40 killed as Madagascar capital hit by plague

The World Health Organisation (WHO) says an outbreak of the plague has killed at least 40 people in Madagascar since late August.

So far two cases and one death have been recorded in the capital Antananarivo but the WHO warned those figures could climb quickly due the city’s high population density and the weakness of the healthcare system.

The WHO said the bacterial disease is “one of the most deadly infectious diseases” and can kill people within 24 hours.

It also warned the situation is further complicated by the high level of resistance to deltamethrin, an insecticide used to control fleas, that has been observed in Madagascar.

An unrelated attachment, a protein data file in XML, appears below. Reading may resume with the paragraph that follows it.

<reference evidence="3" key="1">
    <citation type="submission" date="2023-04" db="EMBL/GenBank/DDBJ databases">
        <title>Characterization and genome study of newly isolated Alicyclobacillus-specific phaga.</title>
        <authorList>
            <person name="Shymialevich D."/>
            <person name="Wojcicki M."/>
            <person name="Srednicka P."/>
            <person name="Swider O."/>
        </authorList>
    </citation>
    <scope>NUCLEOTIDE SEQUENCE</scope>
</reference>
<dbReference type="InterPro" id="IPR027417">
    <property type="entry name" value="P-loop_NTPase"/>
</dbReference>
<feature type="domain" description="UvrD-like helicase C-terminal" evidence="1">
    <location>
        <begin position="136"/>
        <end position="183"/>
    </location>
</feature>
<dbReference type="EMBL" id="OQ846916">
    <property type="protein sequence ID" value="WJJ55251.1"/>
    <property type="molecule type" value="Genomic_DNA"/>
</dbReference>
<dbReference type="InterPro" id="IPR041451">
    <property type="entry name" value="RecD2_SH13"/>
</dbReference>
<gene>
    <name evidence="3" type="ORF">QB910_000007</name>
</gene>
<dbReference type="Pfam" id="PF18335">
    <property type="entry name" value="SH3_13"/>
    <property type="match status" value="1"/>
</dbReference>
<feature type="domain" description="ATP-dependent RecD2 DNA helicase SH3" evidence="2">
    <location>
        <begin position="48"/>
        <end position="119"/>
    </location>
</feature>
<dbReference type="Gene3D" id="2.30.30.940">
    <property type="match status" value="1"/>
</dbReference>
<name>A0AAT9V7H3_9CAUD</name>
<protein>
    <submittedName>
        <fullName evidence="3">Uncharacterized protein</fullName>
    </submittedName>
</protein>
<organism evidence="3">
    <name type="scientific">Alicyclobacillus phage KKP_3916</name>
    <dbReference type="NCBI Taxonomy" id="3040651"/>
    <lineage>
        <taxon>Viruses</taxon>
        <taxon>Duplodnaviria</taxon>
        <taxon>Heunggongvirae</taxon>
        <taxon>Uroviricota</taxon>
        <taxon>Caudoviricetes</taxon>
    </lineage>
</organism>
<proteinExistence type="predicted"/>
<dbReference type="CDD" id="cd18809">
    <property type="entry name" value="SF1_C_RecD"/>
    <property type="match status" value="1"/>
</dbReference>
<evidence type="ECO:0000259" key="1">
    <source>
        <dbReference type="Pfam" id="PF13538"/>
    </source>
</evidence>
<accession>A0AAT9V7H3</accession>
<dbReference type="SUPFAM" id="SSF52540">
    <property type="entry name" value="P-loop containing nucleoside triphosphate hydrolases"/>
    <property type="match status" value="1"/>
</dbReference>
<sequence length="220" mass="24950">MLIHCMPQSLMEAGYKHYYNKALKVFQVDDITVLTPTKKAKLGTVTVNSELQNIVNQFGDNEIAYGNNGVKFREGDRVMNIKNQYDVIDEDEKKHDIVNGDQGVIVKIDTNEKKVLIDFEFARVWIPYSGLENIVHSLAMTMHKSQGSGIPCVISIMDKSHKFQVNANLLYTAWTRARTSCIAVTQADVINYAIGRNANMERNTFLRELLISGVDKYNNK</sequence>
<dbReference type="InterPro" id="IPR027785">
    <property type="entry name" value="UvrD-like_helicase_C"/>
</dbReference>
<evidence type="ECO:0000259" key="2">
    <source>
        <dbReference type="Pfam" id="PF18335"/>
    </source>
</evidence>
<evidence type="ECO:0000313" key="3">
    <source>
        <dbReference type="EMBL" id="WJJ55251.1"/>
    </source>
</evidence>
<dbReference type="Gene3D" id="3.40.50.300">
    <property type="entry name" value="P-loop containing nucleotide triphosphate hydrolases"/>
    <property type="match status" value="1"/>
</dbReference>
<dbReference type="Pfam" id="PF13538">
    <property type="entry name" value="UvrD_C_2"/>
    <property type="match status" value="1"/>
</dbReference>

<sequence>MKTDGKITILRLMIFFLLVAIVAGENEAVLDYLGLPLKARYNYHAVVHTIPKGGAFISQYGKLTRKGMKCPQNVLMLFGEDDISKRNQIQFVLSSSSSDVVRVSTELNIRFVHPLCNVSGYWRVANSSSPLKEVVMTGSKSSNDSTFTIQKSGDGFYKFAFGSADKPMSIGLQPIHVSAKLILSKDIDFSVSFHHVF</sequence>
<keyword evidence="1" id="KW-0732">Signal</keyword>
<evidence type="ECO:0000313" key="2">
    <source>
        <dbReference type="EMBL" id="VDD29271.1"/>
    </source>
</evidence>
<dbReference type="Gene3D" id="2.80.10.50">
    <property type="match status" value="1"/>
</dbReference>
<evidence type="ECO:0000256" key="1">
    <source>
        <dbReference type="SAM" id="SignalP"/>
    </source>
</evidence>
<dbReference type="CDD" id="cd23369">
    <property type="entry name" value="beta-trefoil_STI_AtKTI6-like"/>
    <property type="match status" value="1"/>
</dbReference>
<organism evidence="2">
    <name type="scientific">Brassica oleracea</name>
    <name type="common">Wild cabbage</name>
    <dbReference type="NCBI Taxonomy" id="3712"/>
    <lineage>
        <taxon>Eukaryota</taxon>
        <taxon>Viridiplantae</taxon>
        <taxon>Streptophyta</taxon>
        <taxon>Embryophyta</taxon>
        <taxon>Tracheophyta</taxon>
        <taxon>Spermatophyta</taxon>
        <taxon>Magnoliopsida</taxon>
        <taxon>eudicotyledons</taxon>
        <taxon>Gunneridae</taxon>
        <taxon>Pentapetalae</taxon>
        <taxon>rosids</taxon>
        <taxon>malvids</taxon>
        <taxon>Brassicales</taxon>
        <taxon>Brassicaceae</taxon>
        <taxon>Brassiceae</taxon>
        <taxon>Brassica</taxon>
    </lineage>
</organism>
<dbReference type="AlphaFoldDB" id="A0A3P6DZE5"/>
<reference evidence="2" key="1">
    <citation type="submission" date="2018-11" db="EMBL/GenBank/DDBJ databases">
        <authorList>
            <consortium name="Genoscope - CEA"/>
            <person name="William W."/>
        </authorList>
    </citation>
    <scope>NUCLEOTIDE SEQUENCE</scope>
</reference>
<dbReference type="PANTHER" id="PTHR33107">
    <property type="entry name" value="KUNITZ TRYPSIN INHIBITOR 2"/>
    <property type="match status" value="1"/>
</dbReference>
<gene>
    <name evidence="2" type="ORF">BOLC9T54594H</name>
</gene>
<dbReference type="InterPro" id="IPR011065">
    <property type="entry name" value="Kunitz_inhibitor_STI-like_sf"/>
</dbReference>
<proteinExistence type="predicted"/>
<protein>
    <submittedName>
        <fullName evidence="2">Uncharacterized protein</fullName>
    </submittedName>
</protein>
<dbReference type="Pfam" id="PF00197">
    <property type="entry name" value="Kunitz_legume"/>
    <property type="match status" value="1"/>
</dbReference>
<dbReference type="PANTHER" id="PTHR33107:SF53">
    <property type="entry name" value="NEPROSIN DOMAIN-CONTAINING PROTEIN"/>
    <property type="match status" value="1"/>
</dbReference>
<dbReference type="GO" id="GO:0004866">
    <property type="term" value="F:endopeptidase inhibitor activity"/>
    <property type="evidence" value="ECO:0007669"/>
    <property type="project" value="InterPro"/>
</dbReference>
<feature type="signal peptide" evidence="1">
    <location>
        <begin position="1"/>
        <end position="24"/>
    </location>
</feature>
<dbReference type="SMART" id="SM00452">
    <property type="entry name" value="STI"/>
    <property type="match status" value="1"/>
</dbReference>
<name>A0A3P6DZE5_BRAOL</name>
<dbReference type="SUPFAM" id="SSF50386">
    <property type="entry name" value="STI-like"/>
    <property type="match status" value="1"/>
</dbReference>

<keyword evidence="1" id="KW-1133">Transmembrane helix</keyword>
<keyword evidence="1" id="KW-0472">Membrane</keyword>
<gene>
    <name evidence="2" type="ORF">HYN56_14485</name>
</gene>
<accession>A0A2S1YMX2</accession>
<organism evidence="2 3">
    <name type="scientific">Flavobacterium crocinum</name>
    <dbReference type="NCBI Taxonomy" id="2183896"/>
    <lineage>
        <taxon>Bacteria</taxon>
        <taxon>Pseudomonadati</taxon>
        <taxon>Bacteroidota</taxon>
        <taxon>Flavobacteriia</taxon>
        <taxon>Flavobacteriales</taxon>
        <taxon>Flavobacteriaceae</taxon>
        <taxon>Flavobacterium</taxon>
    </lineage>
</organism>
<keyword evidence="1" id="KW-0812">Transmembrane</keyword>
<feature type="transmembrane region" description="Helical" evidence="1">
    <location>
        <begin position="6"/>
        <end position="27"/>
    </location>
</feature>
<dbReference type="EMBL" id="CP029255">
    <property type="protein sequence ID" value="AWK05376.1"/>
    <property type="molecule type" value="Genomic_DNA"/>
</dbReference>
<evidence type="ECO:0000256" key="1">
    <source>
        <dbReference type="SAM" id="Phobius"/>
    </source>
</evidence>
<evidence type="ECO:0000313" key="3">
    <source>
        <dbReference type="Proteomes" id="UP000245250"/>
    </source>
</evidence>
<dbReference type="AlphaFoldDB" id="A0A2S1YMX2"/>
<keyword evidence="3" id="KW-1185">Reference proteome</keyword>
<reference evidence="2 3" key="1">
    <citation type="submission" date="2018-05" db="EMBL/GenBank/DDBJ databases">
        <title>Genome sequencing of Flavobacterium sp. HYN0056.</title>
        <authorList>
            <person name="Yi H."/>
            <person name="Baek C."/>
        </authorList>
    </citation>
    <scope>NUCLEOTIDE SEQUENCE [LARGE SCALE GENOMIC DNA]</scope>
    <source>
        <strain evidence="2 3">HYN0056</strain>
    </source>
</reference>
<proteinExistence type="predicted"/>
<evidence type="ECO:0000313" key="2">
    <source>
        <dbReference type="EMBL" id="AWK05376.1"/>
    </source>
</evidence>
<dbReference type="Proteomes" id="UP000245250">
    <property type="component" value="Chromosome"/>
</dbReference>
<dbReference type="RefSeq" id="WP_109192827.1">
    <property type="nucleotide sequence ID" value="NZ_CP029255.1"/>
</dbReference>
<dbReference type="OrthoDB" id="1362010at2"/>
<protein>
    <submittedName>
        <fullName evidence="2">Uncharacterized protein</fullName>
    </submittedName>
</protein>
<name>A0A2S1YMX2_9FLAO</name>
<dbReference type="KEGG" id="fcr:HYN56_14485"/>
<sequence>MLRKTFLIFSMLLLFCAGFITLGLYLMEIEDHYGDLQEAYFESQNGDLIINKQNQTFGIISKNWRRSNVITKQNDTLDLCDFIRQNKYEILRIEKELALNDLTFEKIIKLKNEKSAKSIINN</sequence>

But the WHO said it would not recommend any trade or travel restrictions based on the information available about the outbreak.

The disease is spread mainly from one rodent to another by fleas.

Humans bitten by an infected flea usually develop a bubonic form of plague, which swells the lymph node and can be treated with antibiotics.

If the bacteria reach the lungs, the patient develops pneumonia (pneumonic plague), which is transmissible from person to person through infected droplets spread by coughing.

The last previously known outbreak of the plague was in Peru in August 2010, according to the WHO.